Tuesday, April 07, 2020
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Editorial

The Learning Crisis

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By The Editorial Team Updated: Feb 17, 2020 11:31 pm
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Unicef reports that over 1 billion children across the world attend school every day. More children and adolescents are enrolled in school than ever before. The state of education through these statistics appears highly encouraging, yet for many of the students, schooling does not result in learning. Some of the main culprits of failed schooling are lack of trained teachers, insufficient study materials and poorly constructed classrooms and sanitary facilities. Students may also face hardships at home that impair their ability to focus or even attend classes, whether it’s because of hunger, sickness, exhaustion from work or lack of a healthy and stable support system and the enormous hurdle of poverty. Unicef estimates that 617 million children and adolescents are unable to reach minimum reading and mathematical proficiency even though two-third of them attend school.

In various parts of the world, education opportunities are especially limited for girls; only 66% of countries have achieved parity in primary education. In Nagaland however, the department of School Education has informed that girls outnumbered boys even in higher education- a total of 31,896 students were enrolled in 2018-19, with 16961 females (53%) and 14,935 males. The government of Nagaland, in its annual administrative report 2019-20, reported that INR 5 crore was allocated on upgrading schools in an effort to promote education in the state. Unfortunately, Nagaland has its own set of problems in the education department, from the high number of proxy teachers to the non payment of salaries. There is also disparity in the number of government educational institutions with Dimapur having the highest number of schools in the state at 291 while Longleng has the lowest number, 88. Such scarcity of schools in certain areas leads to inaccessibility for students. These issues and many other factors have amalgamated to substandard teaching and many underperforming students with untapped potentials in our state.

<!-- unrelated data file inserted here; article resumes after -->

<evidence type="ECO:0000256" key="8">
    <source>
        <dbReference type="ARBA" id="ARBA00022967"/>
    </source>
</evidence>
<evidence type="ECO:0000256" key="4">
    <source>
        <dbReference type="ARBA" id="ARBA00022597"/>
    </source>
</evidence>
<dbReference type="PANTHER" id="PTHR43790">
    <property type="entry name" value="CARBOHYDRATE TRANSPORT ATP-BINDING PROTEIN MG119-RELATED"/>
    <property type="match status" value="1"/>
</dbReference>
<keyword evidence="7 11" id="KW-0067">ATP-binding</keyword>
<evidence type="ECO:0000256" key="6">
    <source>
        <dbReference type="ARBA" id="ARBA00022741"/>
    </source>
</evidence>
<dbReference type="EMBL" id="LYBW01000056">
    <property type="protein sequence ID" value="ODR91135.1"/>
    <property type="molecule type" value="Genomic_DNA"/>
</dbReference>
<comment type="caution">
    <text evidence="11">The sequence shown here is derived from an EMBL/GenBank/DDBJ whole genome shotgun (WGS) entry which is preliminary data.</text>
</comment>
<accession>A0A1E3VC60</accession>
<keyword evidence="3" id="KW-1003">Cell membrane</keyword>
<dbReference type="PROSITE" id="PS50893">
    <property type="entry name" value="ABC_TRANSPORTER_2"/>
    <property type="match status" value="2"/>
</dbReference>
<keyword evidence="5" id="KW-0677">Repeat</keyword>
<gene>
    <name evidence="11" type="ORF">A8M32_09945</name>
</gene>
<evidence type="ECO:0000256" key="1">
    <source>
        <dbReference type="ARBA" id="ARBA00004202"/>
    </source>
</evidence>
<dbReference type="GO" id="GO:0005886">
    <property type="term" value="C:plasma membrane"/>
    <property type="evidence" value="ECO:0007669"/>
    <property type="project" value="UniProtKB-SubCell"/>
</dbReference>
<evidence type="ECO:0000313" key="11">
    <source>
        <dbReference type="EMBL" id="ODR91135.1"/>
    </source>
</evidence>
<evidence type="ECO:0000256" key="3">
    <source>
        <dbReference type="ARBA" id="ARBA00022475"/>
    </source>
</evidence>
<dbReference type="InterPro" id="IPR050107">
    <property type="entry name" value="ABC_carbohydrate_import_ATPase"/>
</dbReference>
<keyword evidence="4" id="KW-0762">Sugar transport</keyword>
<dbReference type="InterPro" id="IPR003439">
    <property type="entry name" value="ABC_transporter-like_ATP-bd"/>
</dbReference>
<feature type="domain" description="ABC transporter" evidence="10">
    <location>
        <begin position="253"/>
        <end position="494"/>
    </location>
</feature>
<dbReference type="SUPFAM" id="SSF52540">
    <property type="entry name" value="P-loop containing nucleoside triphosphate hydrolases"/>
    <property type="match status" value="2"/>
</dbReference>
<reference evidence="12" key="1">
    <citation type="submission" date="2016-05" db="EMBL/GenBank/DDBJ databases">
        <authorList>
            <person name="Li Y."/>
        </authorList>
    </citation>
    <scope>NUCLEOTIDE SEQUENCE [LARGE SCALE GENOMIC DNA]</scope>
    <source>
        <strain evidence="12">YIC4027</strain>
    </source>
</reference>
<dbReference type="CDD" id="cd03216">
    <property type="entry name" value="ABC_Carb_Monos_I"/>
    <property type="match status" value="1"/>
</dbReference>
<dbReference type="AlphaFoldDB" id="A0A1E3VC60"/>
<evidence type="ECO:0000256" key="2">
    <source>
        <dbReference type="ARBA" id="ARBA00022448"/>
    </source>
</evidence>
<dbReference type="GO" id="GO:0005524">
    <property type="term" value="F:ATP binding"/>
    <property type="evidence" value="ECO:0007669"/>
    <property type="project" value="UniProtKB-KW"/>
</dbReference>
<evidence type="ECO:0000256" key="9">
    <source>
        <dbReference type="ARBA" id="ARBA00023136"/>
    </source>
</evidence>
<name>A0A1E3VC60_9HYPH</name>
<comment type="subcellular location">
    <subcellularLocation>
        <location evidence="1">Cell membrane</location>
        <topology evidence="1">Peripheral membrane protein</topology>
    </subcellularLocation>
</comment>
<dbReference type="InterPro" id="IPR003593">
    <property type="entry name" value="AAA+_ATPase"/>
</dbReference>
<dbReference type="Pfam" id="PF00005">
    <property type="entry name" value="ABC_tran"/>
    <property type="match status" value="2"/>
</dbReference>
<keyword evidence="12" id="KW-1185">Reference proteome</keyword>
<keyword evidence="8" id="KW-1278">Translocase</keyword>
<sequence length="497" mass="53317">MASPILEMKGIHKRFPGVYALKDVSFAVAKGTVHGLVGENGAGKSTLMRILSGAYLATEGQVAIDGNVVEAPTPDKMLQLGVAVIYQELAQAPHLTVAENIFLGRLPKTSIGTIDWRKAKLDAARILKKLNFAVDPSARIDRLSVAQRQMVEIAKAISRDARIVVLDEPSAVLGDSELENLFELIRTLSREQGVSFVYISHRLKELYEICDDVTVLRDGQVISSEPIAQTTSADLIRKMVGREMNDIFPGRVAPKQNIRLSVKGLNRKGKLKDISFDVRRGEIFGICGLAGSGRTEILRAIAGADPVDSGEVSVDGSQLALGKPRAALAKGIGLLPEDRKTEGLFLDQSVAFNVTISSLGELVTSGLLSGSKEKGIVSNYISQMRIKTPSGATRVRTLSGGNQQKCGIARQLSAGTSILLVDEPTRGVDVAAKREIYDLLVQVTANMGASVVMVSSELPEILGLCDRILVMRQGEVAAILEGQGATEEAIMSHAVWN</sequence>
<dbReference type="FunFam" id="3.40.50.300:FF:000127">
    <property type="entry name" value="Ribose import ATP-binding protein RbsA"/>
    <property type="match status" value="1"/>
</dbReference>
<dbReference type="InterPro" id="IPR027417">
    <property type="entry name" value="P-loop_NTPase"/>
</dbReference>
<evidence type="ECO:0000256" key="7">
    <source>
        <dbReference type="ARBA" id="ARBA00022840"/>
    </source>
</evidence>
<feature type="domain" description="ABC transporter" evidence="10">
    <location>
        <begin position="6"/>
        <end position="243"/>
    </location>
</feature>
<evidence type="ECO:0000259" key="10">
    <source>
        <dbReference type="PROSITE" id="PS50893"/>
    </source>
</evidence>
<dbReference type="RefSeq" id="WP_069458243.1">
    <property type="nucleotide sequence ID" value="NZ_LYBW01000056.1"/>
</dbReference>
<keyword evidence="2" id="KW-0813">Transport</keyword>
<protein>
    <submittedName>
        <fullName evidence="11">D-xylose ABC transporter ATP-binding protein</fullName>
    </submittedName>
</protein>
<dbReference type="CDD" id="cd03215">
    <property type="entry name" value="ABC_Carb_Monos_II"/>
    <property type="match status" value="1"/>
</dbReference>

Children and adolescents without the skills learnt from school face the barriers of low earning ceiling and their employment potential significantly reduced, thus, minimising the opportunities to build a better life for themselves and those around them. This learning crisis is one of the greatest challenges in helping children and adolescents become active and working global citizens. As Kofi Annan rightly stated that “education is the premise of progress in every society and in every family”. Not only do individuals gain academic knowledge through education, it also has the power to broaden horizons and understanding, empower the repressed, and provide independence to those who fight for it. True quality education requires safe and friendly learning environment, qualified and driven teachers and instructions in languages students can grasp. Thorough monitoring and feedback must be exercised to ensure that such standards are maintained. Equitable access for all and strong education setups with innovative problem-solving teams are key to attaining true education.

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By The Editorial Team Updated: Feb 17, 2020 11:31:33 pm